Saturday, May 30, 2009

Prudhoe Bay Trip - Day 3

Breakfast at Wiseman was an opportunity to see the inside of the owner's cabin. It was the original community center back during the gold rush days.

There is a very sad story associated with this bear.

A friend of the owner's was mushing his dogs in November one year, late enough in the winter that the bears should have all been hibernating. This old bear had been unable to store enough fat over the summer to stay asleep though and was out wandering around. To make a long story short, the wind was blowing hard down a long steep hill. The bear, at the top of the hill was unable to hear or smell the dog team until they all ran head long into one another. The bear killed several dogs, and the musher was almost killed as well. Fortunately for him he made it back to Wiseman and several people went out to find the bear. It was in the process of feeding on the dogs, and it turned on the people coming up. Through no fault of people or bear, the bear was shot and this is what is left as a reminder.

The road was still beautiful, in front and behind.

What a beautiful day to be out riding. Heading north out of Wiseman for Atigun Pass.

We made a stop within the first few miles and again about 25 miles down the road. The patches are doing their job so far and we will check them every 50 miles or so. Think this girl is having fun?

Riding the pass was beautiful.

But the geography was a little confusing...

My bike at the top of the pass thanks to the microfiber cloth and zip tie patch Bobby had made. 55 miles north of Wiseman, and the patches are working well. I think we'll make it!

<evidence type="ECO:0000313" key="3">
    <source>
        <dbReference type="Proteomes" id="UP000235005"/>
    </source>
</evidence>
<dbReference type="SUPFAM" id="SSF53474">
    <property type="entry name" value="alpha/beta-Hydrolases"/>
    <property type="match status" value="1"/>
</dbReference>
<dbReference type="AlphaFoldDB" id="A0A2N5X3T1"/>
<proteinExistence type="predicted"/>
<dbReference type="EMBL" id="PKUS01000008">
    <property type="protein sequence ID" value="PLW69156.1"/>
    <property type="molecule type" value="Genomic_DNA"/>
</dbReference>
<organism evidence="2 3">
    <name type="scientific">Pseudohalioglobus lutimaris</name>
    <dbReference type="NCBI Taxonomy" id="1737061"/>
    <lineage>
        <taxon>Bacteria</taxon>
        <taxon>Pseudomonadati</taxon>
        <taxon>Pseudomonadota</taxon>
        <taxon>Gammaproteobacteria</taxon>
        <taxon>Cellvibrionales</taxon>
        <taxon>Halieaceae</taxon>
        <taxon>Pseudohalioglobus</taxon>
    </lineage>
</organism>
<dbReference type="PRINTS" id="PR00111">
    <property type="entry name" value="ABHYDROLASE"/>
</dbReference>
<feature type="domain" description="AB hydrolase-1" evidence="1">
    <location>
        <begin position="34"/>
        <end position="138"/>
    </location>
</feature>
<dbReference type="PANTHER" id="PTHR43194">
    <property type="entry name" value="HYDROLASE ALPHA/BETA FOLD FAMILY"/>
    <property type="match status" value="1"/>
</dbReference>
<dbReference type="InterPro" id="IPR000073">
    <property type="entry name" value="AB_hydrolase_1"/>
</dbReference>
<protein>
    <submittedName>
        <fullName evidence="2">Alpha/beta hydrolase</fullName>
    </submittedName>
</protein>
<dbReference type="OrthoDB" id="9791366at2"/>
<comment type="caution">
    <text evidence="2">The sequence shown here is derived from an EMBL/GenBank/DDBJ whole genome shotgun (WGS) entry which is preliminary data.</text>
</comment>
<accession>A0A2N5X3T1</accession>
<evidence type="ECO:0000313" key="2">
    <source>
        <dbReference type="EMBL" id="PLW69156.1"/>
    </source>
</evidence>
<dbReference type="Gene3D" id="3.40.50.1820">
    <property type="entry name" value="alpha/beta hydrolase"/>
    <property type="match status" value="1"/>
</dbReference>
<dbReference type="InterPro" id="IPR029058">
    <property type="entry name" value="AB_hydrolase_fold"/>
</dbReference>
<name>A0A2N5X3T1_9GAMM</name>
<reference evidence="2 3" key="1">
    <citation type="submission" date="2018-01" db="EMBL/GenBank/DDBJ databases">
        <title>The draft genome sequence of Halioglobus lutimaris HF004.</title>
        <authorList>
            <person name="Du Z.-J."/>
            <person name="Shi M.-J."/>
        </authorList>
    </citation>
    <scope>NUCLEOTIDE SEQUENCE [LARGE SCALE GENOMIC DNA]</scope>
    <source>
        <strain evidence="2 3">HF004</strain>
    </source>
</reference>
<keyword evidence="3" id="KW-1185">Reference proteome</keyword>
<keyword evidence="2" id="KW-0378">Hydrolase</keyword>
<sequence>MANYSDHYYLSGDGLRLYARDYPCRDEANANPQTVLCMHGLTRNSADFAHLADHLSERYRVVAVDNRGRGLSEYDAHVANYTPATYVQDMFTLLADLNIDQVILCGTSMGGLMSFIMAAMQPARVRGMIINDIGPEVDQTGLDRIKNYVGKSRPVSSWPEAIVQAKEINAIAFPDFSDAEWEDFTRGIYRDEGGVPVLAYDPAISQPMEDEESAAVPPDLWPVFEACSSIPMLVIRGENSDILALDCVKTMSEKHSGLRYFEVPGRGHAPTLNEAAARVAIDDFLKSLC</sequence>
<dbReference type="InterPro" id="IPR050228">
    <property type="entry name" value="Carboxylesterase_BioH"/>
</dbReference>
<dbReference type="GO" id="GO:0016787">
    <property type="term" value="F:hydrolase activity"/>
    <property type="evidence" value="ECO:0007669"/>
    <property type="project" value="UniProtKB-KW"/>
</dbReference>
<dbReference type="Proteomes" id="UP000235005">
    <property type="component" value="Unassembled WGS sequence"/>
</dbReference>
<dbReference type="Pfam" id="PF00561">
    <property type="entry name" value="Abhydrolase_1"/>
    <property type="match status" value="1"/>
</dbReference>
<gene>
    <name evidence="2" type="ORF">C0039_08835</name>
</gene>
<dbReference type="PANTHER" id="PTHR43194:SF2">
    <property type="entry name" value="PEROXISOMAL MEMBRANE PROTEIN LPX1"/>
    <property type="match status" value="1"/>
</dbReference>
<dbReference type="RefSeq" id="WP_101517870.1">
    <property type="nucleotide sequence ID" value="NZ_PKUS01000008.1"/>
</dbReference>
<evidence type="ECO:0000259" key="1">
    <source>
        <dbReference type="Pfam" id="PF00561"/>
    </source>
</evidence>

I was enough ahead of Bobby that I got this picture of him coming up the pass.

On the other side of the pass looking north through the valley.

On our way out we came upon this,,,,,Dude is gonna have a lot of sweeping to do on this gravel road....

A gentle reminder of what the roads chews up and spits out.

The North side of the pass started out looking like Montana or Wyoming range land.

We never needed to use our sat phone, but we posed for pictures anyway.

The trucks, of course, own this road. If you are polite to them, they'll be polite to you. If you refuse to slow down and move over to the side of the road, they'll blast past and cover you in dust and thrown rocks.

Time to check the patches again. The left side is getting a bit wet so we replaced it and all was well the rest of the way into Deadhorse.

200 miles from anywhere and this mailbox cracked me up.... I should have put the flag up

Life's little choices. Wet or dry? I chose wet....

I don't think it looks soft.....

The farther North we go, the flatter it gets. Now it looks more like Kansas!

The eskimo cotton dots the tundra everywhere.

We had a moose run out in front of us just out of Wiseman, and a few muskox were off in the distance. We didn't get pictures of them, but we did stop for these two swans.

Finally, we have arrived. And the low fuel light comes on just as we enter the parking space.

When we got to Deadhorse we stayed in a camp that is still actively used by slope workers. The "room" we stayed in was in a trailer that they hook together into trains and pull onto the tundra during the winter when everything is frozen and won't be damaged.

The last 50 miles into Deadhorse was deep gravel.....uuggghhhh. At one point Bobby thought he had lost the bike while trying to transition into a different track closer to the edge of the road. He was weebble wobbling back and forth pretty bad when the bike started to lean over hard to the right. While preparing his mind for a low side fall, he somehow stayed with it and continued to steer. The front tire found some solid ground in the track he was trying to get into and with a little throttle,,, the bike returned upright. Scary! The last thing we need is Bobby injured or his bike broken down and me running on borrowed time on my fork seals!

to be cont.

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